Keywords

elevated CO2, canopy photosynthesis, scrub oaks

Abstract

Rising atmospheric CO2 and the need to understand potential impacts on terrestrial ecosystems has become increasingly recognized. Models can play a beneficial part in this research to enhance understanding of ecosystem responses to changing conditions like elevated CO2. In this study, data from a long term elevated CO2 experiment in a native forested ecosystem in east central Florida were employed to assess the utility of a multi-layer canopy photosynthesis model as a tool to better understand the responses to elevated CO2 in this ecosystem. Model results compared satisfactorily with the canopy gas exchange measurements in this ecosystem for the period modeled. Sensitivity analyses were used to evaluate the robustness of the model and understand the effects that changing model parameters had on model results, i.e. carbon assimilation in the system. The parameters evaluated included canopy height, leaf area density profile, number of canopy layers, maximum rate of carboxylation (Vcmax), and canopy species composition. Results of the sensitivity analyses point to structure and species as being important to carbon assimilation in this ecosystem. Although only an initial examination, this model could be a valuable tool to further understanding of the response of this important ecosystem to increasing CO2 and indicates that further work is certainly warranted.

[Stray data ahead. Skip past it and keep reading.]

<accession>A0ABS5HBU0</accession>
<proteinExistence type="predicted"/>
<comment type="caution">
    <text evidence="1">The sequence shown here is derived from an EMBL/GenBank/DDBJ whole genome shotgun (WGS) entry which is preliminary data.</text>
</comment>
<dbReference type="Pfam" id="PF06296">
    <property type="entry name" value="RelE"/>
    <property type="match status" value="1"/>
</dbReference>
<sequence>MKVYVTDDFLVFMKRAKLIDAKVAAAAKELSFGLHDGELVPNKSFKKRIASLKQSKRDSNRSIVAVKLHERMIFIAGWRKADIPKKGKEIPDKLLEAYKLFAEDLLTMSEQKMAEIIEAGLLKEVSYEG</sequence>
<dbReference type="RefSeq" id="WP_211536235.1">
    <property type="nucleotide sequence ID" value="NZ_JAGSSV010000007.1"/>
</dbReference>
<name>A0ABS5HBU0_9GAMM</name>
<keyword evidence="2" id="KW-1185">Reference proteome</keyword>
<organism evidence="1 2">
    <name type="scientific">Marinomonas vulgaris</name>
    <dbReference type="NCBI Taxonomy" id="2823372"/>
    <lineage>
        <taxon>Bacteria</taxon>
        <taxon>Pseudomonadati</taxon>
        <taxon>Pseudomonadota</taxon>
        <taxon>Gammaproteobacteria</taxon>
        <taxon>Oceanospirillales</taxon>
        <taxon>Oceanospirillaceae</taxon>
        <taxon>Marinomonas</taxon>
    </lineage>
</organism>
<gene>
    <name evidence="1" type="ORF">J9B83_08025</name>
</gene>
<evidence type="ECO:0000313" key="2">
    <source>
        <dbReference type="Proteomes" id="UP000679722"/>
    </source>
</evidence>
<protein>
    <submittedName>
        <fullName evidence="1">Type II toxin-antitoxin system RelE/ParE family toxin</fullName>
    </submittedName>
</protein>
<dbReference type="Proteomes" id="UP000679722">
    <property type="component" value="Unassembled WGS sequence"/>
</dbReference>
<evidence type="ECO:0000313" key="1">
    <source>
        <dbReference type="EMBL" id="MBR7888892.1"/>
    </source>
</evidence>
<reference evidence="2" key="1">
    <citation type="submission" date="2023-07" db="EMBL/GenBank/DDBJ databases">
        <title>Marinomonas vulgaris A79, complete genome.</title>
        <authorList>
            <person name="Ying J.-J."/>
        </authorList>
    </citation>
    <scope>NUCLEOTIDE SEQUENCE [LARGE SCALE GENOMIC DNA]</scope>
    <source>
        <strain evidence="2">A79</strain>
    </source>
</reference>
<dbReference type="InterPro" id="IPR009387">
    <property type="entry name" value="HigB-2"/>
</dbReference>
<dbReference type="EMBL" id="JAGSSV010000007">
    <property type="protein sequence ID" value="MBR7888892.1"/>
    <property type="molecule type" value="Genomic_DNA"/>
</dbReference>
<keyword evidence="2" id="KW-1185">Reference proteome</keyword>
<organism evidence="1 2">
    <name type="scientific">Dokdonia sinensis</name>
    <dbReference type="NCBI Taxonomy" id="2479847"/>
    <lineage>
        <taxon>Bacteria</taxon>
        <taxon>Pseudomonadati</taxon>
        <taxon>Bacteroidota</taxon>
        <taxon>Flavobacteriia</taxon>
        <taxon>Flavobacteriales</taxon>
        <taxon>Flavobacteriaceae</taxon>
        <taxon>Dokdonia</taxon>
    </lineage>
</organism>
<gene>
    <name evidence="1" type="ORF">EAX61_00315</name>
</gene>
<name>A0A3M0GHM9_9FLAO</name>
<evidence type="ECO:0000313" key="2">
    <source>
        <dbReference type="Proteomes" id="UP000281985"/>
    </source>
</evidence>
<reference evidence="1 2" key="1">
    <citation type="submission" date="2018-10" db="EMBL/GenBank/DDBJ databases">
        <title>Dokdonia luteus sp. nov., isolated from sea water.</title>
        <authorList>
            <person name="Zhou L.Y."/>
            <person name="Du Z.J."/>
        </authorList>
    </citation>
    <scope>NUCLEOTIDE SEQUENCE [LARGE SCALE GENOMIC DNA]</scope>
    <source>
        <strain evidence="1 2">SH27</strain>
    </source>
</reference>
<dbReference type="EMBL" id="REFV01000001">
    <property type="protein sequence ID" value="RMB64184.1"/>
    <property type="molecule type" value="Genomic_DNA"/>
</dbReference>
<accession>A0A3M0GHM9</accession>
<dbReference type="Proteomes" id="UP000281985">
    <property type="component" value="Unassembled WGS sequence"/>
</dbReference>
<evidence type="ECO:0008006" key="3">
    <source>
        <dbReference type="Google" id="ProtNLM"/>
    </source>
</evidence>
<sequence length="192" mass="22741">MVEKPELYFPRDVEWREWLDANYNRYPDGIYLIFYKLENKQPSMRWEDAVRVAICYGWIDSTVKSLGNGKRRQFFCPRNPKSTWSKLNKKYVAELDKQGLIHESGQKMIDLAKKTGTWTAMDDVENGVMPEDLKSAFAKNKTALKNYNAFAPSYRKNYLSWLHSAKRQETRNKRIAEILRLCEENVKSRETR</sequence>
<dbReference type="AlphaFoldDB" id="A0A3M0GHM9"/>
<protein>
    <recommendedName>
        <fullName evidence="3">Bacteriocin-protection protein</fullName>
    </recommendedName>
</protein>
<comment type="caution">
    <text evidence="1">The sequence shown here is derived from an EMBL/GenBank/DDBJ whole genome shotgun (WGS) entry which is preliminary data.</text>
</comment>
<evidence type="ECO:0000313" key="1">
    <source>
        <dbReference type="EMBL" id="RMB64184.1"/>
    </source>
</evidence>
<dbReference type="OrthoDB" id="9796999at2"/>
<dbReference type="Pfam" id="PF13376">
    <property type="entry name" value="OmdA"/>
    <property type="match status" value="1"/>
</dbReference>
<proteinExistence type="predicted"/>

Notes

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Graduation Date

2008

Advisor

Weishampel, John

Degree

Master of Science (M.S.)

College

College of Sciences

Department

Biology

Degree Program

Biology

Format

application/pdf

Identifier

CFE0002244

URL

http://purl.fcla.edu/fcla/etd/CFE0002244

Language

English

Release Date

September 2008

Length of Campus-only Access

None

Access Status

Masters Thesis (Open Access)

Restricted to the UCF community until September 2008; it will then be open access.

Included in

Biology Commons

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